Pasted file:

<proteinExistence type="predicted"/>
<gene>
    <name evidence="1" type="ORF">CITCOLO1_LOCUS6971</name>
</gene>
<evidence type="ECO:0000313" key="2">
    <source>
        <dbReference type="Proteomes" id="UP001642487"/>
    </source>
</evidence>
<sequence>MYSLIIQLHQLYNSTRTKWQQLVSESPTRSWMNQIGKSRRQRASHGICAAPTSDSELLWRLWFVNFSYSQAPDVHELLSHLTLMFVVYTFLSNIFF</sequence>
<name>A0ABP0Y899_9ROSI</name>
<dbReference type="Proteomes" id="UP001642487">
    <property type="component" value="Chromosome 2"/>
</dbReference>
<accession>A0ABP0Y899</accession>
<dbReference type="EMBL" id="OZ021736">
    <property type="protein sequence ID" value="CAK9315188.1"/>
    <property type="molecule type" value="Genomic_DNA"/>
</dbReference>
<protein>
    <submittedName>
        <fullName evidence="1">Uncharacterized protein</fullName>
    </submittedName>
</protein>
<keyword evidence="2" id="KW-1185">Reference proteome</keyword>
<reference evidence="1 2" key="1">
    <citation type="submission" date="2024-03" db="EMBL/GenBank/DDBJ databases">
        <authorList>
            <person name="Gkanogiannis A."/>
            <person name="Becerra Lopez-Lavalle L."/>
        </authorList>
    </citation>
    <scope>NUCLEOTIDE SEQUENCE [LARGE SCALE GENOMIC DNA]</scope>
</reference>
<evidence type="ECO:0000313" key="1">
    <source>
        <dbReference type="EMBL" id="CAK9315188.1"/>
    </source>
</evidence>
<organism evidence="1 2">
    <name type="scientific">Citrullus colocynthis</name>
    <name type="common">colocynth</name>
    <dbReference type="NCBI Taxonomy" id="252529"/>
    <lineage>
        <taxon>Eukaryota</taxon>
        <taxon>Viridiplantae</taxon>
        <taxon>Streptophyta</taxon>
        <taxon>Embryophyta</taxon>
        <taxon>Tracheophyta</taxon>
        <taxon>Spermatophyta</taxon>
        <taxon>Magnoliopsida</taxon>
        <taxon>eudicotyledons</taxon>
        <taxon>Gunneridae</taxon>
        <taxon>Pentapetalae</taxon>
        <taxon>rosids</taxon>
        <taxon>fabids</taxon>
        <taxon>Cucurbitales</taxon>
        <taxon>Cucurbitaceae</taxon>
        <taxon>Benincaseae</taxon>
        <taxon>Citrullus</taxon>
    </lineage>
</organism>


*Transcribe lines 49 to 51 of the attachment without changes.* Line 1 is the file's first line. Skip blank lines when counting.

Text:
        <taxon>Tracheophyta</taxon>
        <taxon>Spermatophyta</taxon>
        <taxon>Magnoliopsida</taxon>